Mechanical zinc coating allows mass production with a consequently excellent quality-price ratio, combined with the absence of hydrogen embrittlement and alteration of the hardness of the material.
Overcoatability, low environmental impact, film uniformity with film thickness from 5 to 110 µm, good corrosion resistance and the intrinsic compatibility with application of zinc and aluminium alloys or lubricating systems complete the many benefits offered by this type of treatment.

When coating performance is considered, hours to white or red rust are the normal criteria. However with high tensile fasteners, threaded or unthreaded, being free of hydrogen embrittlement is an equally important factor. For this reason components such as rivets and safety critical fasteners are zinc coated using a mechanically applied process rather than traditional electroplate. This process also offers advantages in bulk application against organic dip spin that even the smallest fastener can be treated without head / recess fill or parts sticking together.

This section specifies mechanically applied zinc coating. This coating shall be used on steel fasteners including bolts, screws, nuts and washers. Anchor bolts are coated as specified in Section 05910. Electroplated corrosion protection is not an acceptable substitute for mechanical zinc coating

Zinc Coating Thickness Coating thickness shall be Class 50 as specified in ASTM B695

Inorganic Zinc Coating Statistics

Use Temperature) 800°F max
Chemical Resistance (ASTM D543) good
Salt Spray Resistance (ASTM B117) 4300 hrs @ 2 mils DFT
Water Absorption (ASTM D570) < .01%
Color >Flat Gray
Thickness .001″ – .003″
Adhesion (ASTM D4541) 1500 psi
Slip Coefficient (ASTM A325) 0.668
Hardness (ASTM D3363) H pencil

Coating Performance

This reproducibility means a predictable coating is produced. Mechanical zinc plating, specified for over 30 years now by many major automotive manufacturers, delivers corrosion resistance similar to electroplated zinc for the same given zinc thickness. This means that an 8µm coating will resist more than 250 hours to red rust.
Therefore exceeding requirements for :

    • Non threaded fasteners such as rivets for joining metal
    • Threaded fasteners used in safety critical assemblies such as seat belt mountings

Applicator Program

Automotive companies often specify their surface finishing within an applicator program. This program aids coating reliability through a common audited standard. This helps to ensure the same coating performance throughout the applicator base, regardless of geographical applicator location.


A common feature of the 2 component types mentioned above is that both are constructed from high tensile steel. It is generally accepted that steels having a hardness above Rockwell C-40 are susceptible to hydrogen embrittlement.
One of the issues of hydrogen embrittlement, is that the higher-strength steels which are used to bear high loads are the very steels which can fail from hydrogen embrittlement at loads much less than their design load. The role which the hydrogen plays in the failure mechanism includes factors such as internal pressure from gas formation, formation of metal hydrides, stress concentration due to interactions with metal imperfections, and micropore or microcrack formation.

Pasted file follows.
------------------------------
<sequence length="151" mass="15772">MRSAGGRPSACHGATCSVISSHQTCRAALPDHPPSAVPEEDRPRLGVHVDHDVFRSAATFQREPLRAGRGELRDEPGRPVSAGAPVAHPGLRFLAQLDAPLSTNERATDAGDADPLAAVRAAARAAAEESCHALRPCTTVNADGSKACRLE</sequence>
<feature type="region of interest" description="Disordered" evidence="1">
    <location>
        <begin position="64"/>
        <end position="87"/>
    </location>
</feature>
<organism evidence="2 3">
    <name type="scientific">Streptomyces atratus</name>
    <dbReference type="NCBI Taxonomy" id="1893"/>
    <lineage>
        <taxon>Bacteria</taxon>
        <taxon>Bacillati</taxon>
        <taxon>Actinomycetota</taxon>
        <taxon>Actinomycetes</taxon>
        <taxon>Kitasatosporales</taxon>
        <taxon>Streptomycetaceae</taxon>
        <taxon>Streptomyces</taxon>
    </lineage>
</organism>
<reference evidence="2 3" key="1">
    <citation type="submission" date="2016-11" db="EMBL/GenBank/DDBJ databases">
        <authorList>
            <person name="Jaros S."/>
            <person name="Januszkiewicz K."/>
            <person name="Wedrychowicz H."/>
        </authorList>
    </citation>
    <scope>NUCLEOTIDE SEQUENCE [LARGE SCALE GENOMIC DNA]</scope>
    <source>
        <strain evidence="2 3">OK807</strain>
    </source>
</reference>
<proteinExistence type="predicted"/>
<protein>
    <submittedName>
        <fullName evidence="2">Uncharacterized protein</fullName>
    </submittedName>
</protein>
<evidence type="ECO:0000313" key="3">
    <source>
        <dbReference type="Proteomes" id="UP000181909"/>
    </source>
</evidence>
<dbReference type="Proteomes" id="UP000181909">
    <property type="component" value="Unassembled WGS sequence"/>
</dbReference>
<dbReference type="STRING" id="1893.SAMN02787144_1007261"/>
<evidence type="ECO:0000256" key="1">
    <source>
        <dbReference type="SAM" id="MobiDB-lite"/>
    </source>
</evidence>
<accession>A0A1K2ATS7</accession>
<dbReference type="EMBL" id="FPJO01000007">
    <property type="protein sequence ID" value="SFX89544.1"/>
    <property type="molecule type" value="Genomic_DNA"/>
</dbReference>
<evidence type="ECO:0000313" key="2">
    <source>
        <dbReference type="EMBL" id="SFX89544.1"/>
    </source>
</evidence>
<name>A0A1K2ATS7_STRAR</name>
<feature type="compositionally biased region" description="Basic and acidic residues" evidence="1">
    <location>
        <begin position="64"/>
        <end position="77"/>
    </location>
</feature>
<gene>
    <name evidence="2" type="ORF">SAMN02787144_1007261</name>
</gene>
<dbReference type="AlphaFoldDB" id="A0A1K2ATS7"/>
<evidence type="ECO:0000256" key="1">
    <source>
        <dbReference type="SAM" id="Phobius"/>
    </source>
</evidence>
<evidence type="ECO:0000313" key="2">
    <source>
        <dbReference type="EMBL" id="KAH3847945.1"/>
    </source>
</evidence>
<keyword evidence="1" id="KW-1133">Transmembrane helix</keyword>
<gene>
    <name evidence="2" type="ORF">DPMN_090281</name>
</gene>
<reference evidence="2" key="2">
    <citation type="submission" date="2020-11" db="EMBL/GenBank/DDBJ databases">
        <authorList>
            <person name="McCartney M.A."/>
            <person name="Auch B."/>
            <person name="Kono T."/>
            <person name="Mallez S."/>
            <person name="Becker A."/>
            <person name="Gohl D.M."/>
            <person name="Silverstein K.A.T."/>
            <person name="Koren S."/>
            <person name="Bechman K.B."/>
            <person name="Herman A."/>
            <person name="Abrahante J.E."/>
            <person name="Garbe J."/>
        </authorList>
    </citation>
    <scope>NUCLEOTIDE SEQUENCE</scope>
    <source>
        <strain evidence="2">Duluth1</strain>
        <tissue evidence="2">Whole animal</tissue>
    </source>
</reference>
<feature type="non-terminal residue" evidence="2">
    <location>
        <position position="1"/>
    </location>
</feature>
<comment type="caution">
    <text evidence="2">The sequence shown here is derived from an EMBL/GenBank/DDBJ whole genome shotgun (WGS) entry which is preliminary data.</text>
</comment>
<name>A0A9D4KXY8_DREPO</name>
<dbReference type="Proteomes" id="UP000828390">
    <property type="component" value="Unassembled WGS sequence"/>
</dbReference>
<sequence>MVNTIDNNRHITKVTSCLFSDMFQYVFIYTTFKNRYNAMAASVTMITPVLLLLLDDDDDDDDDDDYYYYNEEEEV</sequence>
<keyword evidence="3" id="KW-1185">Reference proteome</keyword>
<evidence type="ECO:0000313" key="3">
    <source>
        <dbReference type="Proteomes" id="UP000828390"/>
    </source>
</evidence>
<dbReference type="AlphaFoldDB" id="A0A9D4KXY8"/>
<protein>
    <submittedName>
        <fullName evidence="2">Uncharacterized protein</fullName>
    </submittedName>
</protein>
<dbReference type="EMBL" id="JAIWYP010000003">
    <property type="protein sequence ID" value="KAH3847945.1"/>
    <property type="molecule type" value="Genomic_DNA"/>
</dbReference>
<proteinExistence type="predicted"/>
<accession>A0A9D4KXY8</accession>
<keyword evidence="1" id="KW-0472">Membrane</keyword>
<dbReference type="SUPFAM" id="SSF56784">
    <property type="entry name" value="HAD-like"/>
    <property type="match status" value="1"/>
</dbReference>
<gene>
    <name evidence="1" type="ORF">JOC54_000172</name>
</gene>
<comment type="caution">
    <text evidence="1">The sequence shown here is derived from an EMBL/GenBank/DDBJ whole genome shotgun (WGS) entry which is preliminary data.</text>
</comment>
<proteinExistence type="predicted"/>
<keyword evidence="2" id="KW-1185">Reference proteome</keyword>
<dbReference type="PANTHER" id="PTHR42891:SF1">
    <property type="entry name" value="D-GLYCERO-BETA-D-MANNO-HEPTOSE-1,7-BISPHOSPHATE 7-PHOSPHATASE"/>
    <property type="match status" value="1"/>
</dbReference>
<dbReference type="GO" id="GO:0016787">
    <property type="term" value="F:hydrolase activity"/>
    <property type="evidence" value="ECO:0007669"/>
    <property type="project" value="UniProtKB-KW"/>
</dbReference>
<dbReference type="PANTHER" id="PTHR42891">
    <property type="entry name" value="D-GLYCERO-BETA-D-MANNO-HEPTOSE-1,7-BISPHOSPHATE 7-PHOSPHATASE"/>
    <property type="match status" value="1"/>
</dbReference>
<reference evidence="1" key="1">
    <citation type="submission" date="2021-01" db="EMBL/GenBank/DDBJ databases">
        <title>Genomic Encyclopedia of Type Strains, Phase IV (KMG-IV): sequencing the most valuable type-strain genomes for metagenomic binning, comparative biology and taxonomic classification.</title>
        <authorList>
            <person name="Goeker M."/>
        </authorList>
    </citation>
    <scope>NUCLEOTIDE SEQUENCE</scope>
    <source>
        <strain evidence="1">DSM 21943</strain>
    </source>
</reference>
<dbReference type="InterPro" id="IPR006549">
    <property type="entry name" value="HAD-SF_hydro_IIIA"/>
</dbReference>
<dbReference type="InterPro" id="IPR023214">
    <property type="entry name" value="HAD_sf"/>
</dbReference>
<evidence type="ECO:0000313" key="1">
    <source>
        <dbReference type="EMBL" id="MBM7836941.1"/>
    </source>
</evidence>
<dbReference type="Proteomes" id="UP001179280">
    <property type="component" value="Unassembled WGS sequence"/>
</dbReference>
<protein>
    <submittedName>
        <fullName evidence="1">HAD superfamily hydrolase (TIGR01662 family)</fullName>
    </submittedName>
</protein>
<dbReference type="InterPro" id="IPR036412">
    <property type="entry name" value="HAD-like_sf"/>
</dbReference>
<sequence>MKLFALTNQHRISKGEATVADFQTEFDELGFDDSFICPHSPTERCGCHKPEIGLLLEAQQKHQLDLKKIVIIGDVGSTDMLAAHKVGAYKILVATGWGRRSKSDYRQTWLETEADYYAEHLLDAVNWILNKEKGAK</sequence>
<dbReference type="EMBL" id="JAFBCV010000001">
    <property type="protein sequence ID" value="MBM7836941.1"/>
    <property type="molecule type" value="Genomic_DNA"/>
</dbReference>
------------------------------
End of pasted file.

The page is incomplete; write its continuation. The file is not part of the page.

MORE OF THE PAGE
This now returns to the need for a coating free of hydrogen embrittlement to prevent failure in use. For the components mentioned above, hydrogen embrittlement could mean:

  • A Rivet which fails to pierce and join metal layers
  • A safety critical bolt which fails under intense load


Mechanical plating is an economical method of producing zinc coatings on high tensile steels due to:• No need for the hydrogen de-embrittlement process – Electroplated zinc coatings need to be de-embrittled within 2 hours of plating at 200ºC for 4 – 24 hours (dependant on part geometry and packing density). Additionally any passivation must be applied following this baking operation. These steps add cost due to increased process stages and energy consumption.

  1. Automated equipment for bulk processing – Mechanical plating is applied in bulk processing, often in automated equipment. This increases productivity due to high loading and reduces operator costs.
  2. Coating uniformity and freedom from parts ‘sticking’ – These factors can reduce costs when compared to organic dip spin finishes, especially on rivets or fasteners with recessed heads.
  3. Low environmental impact – Finally the mechanical process results in very little waste material. This is because the majority of the material added during the plating operation is consumed to produce the final deposit.


Mechanical plating, extensively specified for over 30 years now, is considered one of the 3 primary coating systems for threaded and non-threaded fasteners. Primarily specified to provide sacrificial protection to high tensile steel components, it offers advantages in its ability to treat small and recessed parts without sticking or filling issues. The coating is uniform and consistent and can be specified for both joining and safety critical applications. Finally the bulk nature and low waste make mechanically plated sacrificial coatings extremely cost effective.